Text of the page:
Following up on Base Pairs 15, we learn how William Coley’s daughter used case notes to start the Cancer Research Institute. Professor Doug Fearon talks about on why the immune system identifies certain types of cancer cells more easily than others and we explore the might of the white blood cell in pop culture.
BS: This is Base Pairs, the podcast about the power of genetic information.
Intro: Great scientific challenges, transcend national frontiers and national prejudices. For the language of science has always been universal.
BS: Hey, everybody. It’s Brian here.
AA: And Andrea.
BS: This is one of our Base Pairs chat episodes. We do these as a follow up to one of our more full storytelling episodes and in this case we’re following up an episode that we did about immunotherapy.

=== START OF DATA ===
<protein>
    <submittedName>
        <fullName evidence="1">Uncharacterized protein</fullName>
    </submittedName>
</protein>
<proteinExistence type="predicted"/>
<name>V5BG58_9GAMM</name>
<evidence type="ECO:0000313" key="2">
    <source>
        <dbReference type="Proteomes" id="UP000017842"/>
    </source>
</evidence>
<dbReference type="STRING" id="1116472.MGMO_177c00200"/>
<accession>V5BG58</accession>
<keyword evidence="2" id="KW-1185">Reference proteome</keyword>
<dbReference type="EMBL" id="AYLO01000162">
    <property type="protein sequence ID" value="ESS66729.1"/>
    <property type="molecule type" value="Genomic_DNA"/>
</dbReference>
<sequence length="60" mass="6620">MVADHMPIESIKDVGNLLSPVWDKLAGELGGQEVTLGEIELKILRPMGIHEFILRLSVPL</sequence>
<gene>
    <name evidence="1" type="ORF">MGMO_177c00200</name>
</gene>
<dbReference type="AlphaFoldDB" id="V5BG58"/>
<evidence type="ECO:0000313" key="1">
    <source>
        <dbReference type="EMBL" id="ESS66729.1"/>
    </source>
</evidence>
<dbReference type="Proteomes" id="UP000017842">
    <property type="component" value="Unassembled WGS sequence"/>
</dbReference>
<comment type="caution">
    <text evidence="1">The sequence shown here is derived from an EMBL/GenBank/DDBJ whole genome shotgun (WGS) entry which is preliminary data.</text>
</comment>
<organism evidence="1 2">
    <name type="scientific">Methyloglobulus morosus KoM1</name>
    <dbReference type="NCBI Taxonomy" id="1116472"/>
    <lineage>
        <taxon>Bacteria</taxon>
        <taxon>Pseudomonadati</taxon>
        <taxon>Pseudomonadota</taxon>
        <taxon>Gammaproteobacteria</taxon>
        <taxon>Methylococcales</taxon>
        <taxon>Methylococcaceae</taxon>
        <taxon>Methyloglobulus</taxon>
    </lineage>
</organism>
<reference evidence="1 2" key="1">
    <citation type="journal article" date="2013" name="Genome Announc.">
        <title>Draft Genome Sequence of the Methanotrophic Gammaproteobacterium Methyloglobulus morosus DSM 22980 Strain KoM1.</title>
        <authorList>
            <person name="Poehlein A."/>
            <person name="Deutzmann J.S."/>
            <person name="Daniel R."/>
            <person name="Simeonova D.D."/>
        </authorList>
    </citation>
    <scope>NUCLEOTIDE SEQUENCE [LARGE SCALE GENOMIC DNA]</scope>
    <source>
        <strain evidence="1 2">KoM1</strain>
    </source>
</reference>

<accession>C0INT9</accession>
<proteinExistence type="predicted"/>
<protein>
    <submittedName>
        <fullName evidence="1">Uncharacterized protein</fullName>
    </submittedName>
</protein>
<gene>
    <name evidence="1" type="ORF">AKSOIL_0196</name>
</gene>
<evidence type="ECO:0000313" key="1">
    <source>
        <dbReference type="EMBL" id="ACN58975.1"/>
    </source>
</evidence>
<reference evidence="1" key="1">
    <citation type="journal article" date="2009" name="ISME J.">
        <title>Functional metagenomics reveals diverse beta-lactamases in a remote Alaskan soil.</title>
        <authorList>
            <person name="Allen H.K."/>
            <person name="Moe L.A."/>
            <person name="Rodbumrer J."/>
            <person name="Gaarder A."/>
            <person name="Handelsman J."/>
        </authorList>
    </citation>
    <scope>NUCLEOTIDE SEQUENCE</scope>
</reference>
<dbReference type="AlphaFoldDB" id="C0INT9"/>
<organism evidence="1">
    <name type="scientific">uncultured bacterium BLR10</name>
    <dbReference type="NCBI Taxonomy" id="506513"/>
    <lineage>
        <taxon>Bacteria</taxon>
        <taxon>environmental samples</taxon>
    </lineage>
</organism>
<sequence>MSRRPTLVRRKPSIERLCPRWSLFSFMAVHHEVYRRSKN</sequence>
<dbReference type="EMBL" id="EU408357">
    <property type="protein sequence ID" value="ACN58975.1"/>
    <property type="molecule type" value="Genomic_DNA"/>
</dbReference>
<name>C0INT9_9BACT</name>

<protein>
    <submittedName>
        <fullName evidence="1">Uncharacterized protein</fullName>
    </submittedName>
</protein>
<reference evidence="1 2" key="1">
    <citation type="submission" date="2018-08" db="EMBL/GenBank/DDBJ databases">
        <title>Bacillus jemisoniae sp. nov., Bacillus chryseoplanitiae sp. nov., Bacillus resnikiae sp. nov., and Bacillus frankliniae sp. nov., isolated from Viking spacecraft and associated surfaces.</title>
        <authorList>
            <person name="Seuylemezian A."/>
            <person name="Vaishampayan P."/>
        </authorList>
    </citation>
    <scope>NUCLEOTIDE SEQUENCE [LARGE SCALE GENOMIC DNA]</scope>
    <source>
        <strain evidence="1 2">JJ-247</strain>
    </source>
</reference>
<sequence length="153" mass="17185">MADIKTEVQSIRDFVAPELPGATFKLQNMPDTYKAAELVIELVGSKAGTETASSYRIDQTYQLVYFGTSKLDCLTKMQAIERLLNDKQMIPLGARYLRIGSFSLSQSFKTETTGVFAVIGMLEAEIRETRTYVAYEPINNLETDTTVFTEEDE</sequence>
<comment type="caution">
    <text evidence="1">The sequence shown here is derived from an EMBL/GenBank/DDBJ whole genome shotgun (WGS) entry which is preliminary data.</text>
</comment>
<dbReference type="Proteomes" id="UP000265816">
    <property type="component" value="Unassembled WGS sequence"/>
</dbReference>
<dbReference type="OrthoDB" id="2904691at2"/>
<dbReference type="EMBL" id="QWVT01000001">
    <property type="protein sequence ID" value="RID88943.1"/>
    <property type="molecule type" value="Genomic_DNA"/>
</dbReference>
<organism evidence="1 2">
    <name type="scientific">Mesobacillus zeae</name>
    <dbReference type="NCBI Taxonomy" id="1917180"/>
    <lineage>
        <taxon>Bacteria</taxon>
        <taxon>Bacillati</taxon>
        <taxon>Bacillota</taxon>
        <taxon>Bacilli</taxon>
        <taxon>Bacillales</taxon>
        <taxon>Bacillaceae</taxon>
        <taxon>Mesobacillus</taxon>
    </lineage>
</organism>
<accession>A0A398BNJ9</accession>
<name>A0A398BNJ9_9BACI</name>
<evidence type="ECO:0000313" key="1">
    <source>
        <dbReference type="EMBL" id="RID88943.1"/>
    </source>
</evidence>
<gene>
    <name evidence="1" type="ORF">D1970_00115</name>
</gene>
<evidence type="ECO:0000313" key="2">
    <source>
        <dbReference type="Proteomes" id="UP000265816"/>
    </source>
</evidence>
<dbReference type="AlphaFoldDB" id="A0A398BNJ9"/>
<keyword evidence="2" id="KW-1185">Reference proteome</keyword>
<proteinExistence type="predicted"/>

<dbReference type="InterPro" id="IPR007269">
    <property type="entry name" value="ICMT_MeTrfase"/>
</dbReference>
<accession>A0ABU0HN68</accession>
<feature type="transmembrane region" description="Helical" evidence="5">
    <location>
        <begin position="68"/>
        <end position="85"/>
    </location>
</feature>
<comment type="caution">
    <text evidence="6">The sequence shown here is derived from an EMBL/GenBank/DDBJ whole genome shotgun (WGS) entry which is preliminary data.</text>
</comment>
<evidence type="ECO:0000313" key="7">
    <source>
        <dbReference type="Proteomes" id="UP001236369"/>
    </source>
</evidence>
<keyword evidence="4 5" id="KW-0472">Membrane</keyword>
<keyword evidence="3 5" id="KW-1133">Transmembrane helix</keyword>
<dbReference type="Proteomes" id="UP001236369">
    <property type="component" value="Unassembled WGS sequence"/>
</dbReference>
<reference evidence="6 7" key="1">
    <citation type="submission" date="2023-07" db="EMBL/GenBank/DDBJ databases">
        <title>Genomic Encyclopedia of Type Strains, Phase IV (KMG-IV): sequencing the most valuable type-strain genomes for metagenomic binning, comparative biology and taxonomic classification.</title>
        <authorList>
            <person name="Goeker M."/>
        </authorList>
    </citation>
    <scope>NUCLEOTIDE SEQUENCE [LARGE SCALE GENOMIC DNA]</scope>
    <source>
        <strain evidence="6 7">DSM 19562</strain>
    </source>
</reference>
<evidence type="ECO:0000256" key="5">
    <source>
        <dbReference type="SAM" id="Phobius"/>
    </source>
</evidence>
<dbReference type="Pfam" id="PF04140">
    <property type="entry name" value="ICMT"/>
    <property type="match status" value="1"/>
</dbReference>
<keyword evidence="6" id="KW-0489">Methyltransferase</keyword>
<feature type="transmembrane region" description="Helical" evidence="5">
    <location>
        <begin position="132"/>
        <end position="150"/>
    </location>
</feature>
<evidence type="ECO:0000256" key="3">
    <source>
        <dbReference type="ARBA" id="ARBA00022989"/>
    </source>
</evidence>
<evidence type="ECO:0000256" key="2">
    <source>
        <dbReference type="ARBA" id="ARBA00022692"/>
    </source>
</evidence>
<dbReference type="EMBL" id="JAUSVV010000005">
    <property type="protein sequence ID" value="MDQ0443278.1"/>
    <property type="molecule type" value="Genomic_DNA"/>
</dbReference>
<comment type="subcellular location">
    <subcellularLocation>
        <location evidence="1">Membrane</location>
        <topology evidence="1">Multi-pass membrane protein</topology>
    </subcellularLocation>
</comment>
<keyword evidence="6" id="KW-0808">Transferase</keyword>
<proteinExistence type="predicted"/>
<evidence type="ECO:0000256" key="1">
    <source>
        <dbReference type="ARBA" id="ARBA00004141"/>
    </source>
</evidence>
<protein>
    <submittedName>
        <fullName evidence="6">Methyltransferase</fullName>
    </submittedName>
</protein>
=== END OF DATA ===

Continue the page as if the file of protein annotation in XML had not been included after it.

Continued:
AA: Immunotherapy has kind of become a buzzword in the recent years in stories about say, former president Jimmy Carter who underwent immunotherapy and that seemed to have really helped him beat his cancer.
I had been aware of some new cancer immunotherapies that were in the works like the researcher that we spoke to in that full episode. Doug Fearon is working on a new cancer immuno therapy for pancreatic and colorectal cancer, but what I did not realize is that cancer immunotherapy has a much longer history than the past few years or so.